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BROOKLYN, NY - 02 Jun 2015: Six students from Brooklyn are graduating from P-TECH (Pathways in Technology Early College High School) two years early with both their high school diplomas and college degrees in computer systems technology, fast tracking through the nation’s first school that blends public high school, community college, and work experience into one.
The six students have been offered job opportunities at IBM (NYSE: IBM). Three students plan to start their careers in tech and three will pursue their bachelor degrees. The students – many of whom are first in their families to graduate college – will graduate with their associate degrees from the New York City College of Technology tonight at Barclays Center and attend a ceremony hosted by IBM earlier in the afternoon.
P-TECH, an innovative education model co-developed by IBM, is helping to reinvent high school and preparing youth, particularly students of color from low-income families, to go beyond high school, earn a college degree, and enter the workforce with skills that employers need. Within six years, students can earn both a high school diploma and an associate degree. The model helps young people to be college and career-ready with STEM skills – disciplines that underpin some of the fastest growing industries in the U.S.
The school's curriculum was launched in 2011 as a public-private collaboration among IBM, the New York City Department of Education, and the City University of New York. In addition to the six students graduating early, more than half of fourth-year students at P-TECH Brooklyn are currently advancing towards college degree completion either early or on time. Nationwide, only an estimated five-percent of full-time students earn an associate degree within two years.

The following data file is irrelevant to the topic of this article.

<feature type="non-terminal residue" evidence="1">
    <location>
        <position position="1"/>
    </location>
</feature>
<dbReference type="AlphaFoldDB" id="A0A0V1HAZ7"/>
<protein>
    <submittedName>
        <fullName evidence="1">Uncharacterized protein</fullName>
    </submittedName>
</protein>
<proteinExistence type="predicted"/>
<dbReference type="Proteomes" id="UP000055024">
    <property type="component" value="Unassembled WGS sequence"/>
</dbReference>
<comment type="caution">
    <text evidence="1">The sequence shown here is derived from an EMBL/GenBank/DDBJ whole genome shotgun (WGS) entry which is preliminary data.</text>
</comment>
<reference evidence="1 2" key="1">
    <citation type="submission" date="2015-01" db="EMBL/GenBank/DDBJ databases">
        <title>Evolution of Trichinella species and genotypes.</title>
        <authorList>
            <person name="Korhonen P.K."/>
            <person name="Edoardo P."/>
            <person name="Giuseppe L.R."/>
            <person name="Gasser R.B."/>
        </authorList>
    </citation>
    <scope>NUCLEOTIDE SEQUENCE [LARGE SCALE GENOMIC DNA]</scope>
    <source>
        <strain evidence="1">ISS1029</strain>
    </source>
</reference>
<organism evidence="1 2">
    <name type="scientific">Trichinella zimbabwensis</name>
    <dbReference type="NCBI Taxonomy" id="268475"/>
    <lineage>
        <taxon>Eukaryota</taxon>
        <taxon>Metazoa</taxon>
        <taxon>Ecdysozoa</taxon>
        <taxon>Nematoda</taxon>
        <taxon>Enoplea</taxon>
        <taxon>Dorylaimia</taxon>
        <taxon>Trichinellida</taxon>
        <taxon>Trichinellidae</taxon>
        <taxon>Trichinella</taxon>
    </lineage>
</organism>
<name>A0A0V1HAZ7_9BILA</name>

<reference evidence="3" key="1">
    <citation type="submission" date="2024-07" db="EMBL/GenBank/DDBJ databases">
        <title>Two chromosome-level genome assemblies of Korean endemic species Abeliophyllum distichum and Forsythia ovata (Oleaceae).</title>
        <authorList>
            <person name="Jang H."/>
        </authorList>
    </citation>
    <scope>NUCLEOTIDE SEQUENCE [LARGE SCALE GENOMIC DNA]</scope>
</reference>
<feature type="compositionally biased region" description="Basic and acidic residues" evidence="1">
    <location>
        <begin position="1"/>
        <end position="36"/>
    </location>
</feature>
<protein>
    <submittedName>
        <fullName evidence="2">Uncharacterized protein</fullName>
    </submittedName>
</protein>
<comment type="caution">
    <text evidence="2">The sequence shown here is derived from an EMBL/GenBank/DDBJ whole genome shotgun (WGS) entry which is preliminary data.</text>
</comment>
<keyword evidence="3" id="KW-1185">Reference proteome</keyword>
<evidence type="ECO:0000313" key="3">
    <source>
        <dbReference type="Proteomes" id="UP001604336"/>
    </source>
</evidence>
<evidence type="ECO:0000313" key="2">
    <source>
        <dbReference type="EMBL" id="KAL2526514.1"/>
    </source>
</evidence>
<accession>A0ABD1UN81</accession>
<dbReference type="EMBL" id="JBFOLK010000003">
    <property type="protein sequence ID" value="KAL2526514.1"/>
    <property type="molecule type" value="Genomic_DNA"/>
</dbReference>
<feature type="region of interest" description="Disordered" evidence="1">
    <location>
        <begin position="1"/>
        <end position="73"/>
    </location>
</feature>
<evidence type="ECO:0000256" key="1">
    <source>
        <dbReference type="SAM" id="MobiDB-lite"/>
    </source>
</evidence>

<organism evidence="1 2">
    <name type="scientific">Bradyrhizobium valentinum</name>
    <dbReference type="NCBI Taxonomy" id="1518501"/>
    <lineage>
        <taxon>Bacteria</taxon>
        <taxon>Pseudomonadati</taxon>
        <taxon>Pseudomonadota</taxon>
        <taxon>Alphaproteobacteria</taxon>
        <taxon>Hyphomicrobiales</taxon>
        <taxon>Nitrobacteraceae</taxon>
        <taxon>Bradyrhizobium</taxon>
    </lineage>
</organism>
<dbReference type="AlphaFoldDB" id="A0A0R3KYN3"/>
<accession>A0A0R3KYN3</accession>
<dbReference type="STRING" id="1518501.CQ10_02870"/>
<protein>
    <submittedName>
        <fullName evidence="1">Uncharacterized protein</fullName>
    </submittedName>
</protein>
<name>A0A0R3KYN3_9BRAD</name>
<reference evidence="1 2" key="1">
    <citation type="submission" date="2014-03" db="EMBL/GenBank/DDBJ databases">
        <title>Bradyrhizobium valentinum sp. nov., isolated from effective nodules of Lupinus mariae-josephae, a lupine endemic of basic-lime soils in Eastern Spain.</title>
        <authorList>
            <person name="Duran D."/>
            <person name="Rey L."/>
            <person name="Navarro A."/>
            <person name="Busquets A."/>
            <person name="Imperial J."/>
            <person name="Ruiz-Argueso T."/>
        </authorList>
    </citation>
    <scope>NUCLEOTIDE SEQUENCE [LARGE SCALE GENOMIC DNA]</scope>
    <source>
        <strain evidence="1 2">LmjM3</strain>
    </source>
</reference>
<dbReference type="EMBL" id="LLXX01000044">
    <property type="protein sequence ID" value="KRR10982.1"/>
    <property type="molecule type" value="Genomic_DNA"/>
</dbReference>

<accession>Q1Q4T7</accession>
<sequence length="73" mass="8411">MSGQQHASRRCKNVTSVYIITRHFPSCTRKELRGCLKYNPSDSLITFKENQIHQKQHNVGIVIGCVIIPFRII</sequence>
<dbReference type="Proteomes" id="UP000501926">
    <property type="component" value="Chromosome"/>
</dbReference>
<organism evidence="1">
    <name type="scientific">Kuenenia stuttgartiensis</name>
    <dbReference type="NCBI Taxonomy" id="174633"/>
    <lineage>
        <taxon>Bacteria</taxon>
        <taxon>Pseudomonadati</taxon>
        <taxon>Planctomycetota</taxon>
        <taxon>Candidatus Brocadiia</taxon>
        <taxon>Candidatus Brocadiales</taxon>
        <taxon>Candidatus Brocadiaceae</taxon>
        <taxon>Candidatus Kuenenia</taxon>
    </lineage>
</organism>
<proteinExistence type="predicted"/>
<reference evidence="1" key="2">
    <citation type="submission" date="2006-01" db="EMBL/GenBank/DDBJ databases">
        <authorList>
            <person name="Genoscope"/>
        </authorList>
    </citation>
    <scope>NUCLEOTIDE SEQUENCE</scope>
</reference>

From the first P-TECH school in Crown Heights, Brooklyn, the network has grown to 27 schools across three states – New York, Illinois and Connecticut -- in just four years. This fall, there will be at least 40 P-TECH schools, serving tens of thousands of students at full enrollment, and relationships with 100 companies. And by 2016, additional P-TECH schools planned in Colorado, Rhode Island, and Australia could raise the number to 100 schools across five states and two countries.
“The performance of P-TECH’s first six graduates has been truly outstanding,” said Stanley S. Litow, President of the IBM International Foundation and Vice President of Corporate Citizenship & Corporate Affairs. “College completion rates for low-income students in the U.S. have been stagnant for 40 years, but P-TECH can break that mold. Given the opportunity and a redesigned academic pathway, students who some thought could not succeed can defy stereotypes and exceed expectations. P-TECH is transforming high school, giving young people options that they could not imagine. We celebrate this important milestone as students blaze their own bright paths.”
“Success is a collective effort,” said Rashid F. Davis, P-TECH Founding Principal. “Families and students, educators, industries, elected officials and policy makers are collaborating through P-TECH to reimagine high school using the following 3Cs: choice, college, and careers. Our first six graduates show that homegrown American STEM talent can be produced, pointing the way to what is possible."
P-TECH’s First Graduates